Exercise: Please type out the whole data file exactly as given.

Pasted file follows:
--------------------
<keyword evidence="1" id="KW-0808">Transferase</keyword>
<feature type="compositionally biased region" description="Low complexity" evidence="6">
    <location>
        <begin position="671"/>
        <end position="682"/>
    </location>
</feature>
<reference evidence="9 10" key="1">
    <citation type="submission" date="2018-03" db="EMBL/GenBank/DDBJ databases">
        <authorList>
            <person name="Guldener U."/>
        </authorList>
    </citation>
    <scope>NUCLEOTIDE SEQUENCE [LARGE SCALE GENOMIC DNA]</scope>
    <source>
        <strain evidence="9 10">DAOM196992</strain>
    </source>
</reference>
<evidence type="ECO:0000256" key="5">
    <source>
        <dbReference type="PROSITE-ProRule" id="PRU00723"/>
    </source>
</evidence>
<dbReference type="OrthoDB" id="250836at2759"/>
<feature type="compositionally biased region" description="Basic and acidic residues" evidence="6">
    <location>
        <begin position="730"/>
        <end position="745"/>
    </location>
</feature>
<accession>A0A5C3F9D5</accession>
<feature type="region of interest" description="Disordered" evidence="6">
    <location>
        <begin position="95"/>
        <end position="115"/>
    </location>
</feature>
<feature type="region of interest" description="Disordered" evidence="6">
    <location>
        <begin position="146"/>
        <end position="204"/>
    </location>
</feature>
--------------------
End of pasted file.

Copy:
<keyword evidence="1" id="KW-0808">Transferase</keyword>
<feature type="compositionally biased region" description="Low complexity" evidence="6">
    <location>
        <begin position="671"/>
        <end position="682"/>
    </location>
</feature>
<reference evidence="9 10" key="1">
    <citation type="submission" date="2018-03" db="EMBL/GenBank/DDBJ databases">
        <authorList>
            <person name="Guldener U."/>
        </authorList>
    </citation>
    <scope>NUCLEOTIDE SEQUENCE [LARGE SCALE GENOMIC DNA]</scope>
    <source>
        <strain evidence="9 10">DAOM196992</strain>
    </source>
</reference>
<evidence type="ECO:0000256" key="5">
    <source>
        <dbReference type="PROSITE-ProRule" id="PRU00723"/>
    </source>
</evidence>
<dbReference type="OrthoDB" id="250836at2759"/>
<feature type="compositionally biased region" description="Basic and acidic residues" evidence="6">
    <location>
        <begin position="730"/>
        <end position="745"/>
    </location>
</feature>
<accession>A0A5C3F9D5</accession>
<feature type="region of interest" description="Disordered" evidence="6">
    <location>
        <begin position="95"/>
        <end position="115"/>
    </location>
</feature>
<feature type="region of interest" description="Disordered" evidence="6">
    <location>
        <begin position="146"/>
        <end position="204"/>
    </location>
</feature>